On June 27, 2019, the state of New Jersey launched a Psychiatric Advance Directives (PADs) Registry, giving anytime access to people in the state who want to participate. In the United States and internationally, mental health advance directives are back in the spotlight since the first came to be in the late 1990s and early 2000s. Partly, this is because acts passed at that time, like that which launched New Jersey’s PADs Registry into existence, are beginning to come to fruition. It’s also because of a great deal of back and forth over how to make PADs the most impactful. In our interview with Jeffrey Swanson, Ph.D., a psychiatry and behavioral sciences professor at Duke University, he shared that PADs must be both legally sufficient and available. He said for notable change to happen in the mental health field, there must be enough people with advance directives to reach critical mass so that the healthcare system has to deal with them. Otherwise, he said, “You might as well roll it up, put it into a bottle, and throw it into an ocean and hope someone finds it.”
Mental health advance directives have picked up momentum not only in the United States, but also in India, the United Kingdom, Belgium, Australia, New Zealand, Germany, and Canada. They all have a range of buy-in from clinicians and an array of legal enforceability from very little to legally binding. Accessibility is a consistent issue, pushing stakeholders to consider a national or statewide centralized registry database. It might include all living wills and advance directives or just those specific to mental health. For example, in North Carolina, people can register PADs with the state’s Advance Health Care Directive Registry. The same is true in Vermont. Yet registries don’t always have lasting power. For instance, in 2011, The Seattle Times reported that the Washington State Health Department shuttered its statewide online health care declarations registry. People had used it to store living wills, end-of-life orders for doctors, and durable power of attorney for health care. Gordon MacCracken, a health department representative, told the paper that eliminating the registry saved the state $104,000 in its two-year budget. The registry lasted nearly four years and had roughly 200 health care facilities signed up for access, with 2,500 people having stored their documents on the database.
Project Manager Lynne Alexander at the Division of Mental Health and Addiction Services (DMHAS) in New Jersey says that increasing the number of people with PADs in the state and giving them and their clinicians easy access to their documents is precisely what she and her colleagues aim to achieve with a PADs-specific registry. “We hope to close the gap between those who need an advance directive and those who have them, and, importantly, ensure accessibility.” To manage and maintain a secure voluntary internet-based New Jersey PADS registry, the state partnered with the U.S. Living Will Registry. Consumers can update their documents at any time, and partners in the acute care system per New Jersey regulations (i.e., screening services) can directly search for registered PADs whenever needed. “It gives both the consumer and provider 24/7 real-time access, increasing efficiency and effectiveness, which is incredibly important when someone is in a psychiatric crisis.” Alexander says that while the registry may appear to have popped up overnight, it took years for the state of New Jersey to get to this point. In fact, the law that started the process—the Advance Directives for Mental Health Care Act—was passed in 2005. The regulations specifying that DMHAS needed to create a PADs registry were promulgated in 2007. It was at that time that the Division started partnering with critical stakeholder groups in New Jersey that provide support and training for PAD writing. This included the Mental Health Association in New Jersey, Disability Rights New Jersey, and the National Alliance on Mental Illness New Jersey, commonly known as NAMI, as well as peers in the community. “We have great partners who know a psychiatric advance directive is like an insurance policy. You hope you don’t have to use it, but if you do, it’s a good idea to have one in place that’s easy to find.”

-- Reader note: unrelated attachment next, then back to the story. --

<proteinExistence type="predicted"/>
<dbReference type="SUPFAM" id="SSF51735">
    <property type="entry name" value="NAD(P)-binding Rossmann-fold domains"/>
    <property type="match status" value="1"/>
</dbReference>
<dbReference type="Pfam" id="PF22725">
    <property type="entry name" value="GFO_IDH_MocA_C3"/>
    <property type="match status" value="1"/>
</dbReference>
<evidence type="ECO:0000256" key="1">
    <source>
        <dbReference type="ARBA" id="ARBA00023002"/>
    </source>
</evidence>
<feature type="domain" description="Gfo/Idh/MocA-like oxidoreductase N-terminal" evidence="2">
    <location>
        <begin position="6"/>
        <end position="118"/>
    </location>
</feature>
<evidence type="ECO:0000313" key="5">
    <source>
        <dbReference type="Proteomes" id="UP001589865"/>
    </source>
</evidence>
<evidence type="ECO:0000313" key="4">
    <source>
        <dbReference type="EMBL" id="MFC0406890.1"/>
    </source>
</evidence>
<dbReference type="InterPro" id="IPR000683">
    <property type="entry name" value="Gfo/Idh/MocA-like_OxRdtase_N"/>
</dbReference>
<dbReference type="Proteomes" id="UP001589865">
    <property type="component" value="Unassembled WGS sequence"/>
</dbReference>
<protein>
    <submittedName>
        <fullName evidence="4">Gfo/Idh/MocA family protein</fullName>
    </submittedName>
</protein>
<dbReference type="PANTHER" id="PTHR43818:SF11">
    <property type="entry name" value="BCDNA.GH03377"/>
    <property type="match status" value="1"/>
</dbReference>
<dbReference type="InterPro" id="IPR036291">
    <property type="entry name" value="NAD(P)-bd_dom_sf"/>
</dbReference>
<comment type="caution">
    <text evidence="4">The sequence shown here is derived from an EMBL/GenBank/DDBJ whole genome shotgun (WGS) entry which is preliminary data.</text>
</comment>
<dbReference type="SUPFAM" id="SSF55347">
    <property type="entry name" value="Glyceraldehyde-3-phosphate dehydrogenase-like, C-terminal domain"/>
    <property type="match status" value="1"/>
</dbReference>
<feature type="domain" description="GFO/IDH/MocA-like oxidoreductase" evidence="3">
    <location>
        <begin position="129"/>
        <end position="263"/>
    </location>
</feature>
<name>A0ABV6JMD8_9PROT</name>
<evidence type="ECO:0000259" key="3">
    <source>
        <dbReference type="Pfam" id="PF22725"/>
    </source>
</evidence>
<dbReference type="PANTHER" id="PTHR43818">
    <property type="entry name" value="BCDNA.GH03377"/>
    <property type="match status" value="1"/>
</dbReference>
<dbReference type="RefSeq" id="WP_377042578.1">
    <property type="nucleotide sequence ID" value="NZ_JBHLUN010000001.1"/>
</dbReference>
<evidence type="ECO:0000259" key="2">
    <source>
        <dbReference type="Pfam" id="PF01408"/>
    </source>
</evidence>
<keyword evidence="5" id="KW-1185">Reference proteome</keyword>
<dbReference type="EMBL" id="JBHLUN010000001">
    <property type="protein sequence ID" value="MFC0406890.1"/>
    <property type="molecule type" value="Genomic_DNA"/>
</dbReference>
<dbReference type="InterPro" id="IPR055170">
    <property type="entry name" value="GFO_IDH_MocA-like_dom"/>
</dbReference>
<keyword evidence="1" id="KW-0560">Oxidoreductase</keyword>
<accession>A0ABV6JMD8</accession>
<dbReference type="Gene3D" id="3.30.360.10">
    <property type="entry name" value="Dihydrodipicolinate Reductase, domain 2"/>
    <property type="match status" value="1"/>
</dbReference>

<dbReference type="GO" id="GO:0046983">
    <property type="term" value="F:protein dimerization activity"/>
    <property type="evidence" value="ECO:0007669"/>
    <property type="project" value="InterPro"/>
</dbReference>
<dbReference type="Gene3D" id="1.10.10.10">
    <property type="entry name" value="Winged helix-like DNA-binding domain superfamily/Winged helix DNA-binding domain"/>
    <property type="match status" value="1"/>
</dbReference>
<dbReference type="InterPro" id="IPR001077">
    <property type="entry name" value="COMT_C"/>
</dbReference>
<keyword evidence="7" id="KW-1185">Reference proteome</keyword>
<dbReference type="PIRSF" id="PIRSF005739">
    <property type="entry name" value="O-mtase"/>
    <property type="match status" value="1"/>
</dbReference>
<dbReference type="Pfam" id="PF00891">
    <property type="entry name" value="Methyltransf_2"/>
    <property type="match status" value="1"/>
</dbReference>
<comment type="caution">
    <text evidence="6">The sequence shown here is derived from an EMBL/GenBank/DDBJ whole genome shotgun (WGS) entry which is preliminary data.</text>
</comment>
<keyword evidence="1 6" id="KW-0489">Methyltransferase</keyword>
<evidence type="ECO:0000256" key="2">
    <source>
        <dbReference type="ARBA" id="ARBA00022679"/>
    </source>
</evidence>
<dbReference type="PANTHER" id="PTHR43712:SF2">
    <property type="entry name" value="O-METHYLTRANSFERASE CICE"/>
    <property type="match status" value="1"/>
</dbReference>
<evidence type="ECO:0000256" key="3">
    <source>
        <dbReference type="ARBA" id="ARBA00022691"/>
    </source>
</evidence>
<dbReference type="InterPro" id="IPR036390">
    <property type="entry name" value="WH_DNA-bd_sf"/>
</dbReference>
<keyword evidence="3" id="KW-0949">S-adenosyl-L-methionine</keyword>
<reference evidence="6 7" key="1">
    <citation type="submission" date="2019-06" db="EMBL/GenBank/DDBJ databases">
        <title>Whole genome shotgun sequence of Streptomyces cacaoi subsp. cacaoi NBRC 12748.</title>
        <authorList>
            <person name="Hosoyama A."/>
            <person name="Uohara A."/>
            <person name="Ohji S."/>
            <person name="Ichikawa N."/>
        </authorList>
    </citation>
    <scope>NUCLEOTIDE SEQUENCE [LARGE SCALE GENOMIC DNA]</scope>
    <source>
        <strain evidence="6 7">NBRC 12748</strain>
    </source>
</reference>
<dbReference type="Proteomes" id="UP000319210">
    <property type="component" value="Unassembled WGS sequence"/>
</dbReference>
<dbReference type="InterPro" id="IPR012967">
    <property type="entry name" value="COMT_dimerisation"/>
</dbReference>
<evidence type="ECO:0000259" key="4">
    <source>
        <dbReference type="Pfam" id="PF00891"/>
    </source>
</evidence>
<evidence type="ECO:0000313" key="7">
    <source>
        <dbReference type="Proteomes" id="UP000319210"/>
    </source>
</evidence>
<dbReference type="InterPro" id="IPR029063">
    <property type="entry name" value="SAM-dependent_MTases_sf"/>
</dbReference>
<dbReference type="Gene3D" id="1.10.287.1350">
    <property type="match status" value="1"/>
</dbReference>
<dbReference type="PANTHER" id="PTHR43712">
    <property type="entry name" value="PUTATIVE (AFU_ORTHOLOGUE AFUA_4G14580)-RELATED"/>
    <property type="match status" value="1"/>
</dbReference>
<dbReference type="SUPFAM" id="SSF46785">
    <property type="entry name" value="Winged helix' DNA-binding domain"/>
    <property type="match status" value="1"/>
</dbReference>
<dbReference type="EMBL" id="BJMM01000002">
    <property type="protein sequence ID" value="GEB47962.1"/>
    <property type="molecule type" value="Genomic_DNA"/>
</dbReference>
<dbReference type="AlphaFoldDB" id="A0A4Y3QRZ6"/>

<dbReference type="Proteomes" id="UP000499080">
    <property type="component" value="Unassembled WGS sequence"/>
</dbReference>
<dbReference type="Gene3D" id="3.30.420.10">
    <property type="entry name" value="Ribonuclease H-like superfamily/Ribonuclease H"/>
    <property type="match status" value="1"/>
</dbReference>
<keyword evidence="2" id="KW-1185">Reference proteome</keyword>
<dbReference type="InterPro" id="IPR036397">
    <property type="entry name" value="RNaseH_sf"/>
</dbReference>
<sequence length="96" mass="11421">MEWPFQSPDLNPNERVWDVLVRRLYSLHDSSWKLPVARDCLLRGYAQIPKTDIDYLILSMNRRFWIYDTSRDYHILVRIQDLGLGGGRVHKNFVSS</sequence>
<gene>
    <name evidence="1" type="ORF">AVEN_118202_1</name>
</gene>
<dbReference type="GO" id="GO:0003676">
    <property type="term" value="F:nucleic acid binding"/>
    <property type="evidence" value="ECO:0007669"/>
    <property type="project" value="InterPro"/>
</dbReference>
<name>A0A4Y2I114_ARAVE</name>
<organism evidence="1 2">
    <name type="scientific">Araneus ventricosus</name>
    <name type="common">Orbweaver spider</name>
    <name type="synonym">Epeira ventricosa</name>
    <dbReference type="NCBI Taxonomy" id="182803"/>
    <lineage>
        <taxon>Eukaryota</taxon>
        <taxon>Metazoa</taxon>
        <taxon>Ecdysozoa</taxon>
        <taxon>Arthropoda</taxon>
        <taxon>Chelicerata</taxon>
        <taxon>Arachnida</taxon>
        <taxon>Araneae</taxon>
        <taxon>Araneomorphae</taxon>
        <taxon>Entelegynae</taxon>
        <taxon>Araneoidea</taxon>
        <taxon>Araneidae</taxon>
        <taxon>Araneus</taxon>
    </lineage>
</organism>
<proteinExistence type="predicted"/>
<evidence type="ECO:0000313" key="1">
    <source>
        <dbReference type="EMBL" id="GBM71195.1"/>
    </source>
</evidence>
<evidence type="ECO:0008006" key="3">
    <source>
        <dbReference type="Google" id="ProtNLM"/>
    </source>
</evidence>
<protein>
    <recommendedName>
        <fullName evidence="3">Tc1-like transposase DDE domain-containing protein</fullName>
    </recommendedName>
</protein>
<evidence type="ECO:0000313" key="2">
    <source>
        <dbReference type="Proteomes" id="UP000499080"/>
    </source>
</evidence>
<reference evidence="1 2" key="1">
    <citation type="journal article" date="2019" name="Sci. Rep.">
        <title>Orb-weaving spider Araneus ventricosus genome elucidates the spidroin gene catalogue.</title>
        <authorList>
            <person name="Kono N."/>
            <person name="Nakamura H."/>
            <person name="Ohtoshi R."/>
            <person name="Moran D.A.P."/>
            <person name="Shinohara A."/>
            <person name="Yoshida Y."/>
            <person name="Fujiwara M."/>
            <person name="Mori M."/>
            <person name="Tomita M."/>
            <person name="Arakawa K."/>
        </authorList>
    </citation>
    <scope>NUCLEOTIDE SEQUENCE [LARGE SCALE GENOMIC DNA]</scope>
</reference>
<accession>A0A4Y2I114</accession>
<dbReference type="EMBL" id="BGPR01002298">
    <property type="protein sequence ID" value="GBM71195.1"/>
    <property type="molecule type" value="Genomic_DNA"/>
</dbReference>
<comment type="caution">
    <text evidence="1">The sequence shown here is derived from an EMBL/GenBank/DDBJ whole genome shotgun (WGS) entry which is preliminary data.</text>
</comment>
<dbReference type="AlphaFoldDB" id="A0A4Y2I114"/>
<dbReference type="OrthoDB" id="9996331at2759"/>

Alexander says PADs are an essential self-advocacy tool where “a person can exert autonomy and express their preferences about their care when in a mental health crisis.” A psychiatric advance directive is a legally valid document regardless of whether it’s registered. Furthermore, New Jersey statute law mandates that hospitals and other receiving areas ask patients whether they have one in place. Yet when PADs aren’t available because the person in crisis is unable to access it, the instrument is rendered useless. Alexander says the NJ Psychiatric Advance Directive Registry (NJPAD) was developed as a vehicle to ensure that people always have access to their PAD, and so too do treatment facilities. At present, access to the registry is available at 36 designated screening services, and some acute care partners such as state psychiatric hospitals, spread throughout each county in New Jersey. A psychiatric advance directive only functions as it should, “if both sides of the system are using it.” For years, Alexander and her colleagues worked with stakeholders on training readiness and getting them on board with transitioning to a statewide PADs registry. So far, just like with anything new, Alexander says there’s been a learning curve for new users on how to access and use the registry. That said, there has been active usage and growth since it launched. “I monitor both sides of the registry and see increases each month in the number of consumer registrations and also providers that access PADs on the registry.” Her hope is that the numbers continue to rise, and the registry is available to as many providers as possible.